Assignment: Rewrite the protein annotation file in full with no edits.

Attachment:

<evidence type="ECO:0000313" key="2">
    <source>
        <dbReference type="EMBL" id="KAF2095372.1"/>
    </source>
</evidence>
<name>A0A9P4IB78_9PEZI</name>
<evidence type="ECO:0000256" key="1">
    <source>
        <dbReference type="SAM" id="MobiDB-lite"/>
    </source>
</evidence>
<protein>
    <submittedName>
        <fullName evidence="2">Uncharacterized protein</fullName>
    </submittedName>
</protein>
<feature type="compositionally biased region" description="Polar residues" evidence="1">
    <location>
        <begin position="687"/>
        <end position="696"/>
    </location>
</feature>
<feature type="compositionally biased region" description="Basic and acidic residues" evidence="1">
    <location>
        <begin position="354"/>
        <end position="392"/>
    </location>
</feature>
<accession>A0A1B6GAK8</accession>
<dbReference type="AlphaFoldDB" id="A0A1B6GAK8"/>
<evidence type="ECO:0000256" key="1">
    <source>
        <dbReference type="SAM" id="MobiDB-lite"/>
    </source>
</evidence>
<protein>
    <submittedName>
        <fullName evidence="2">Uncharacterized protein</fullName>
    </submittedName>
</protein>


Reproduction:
<evidence type="ECO:0000313" key="2">
    <source>
        <dbReference type="EMBL" id="KAF2095372.1"/>
    </source>
</evidence>
<name>A0A9P4IB78_9PEZI</name>
<evidence type="ECO:0000256" key="1">
    <source>
        <dbReference type="SAM" id="MobiDB-lite"/>
    </source>
</evidence>
<protein>
    <submittedName>
        <fullName evidence="2">Uncharacterized protein</fullName>
    </submittedName>
</protein>
<feature type="compositionally biased region" description="Polar residues" evidence="1">
    <location>
        <begin position="687"/>
        <end position="696"/>
    </location>
</feature>
<feature type="compositionally biased region" description="Basic and acidic residues" evidence="1">
    <location>
        <begin position="354"/>
        <end position="392"/>
    </location>
</feature>
<accession>A0A1B6GAK8</accession>
<dbReference type="AlphaFoldDB" id="A0A1B6GAK8"/>
<evidence type="ECO:0000256" key="1">
    <source>
        <dbReference type="SAM" id="MobiDB-lite"/>
    </source>
</evidence>
<protein>
    <submittedName>
        <fullName evidence="2">Uncharacterized protein</fullName>
    </submittedName>
</protein>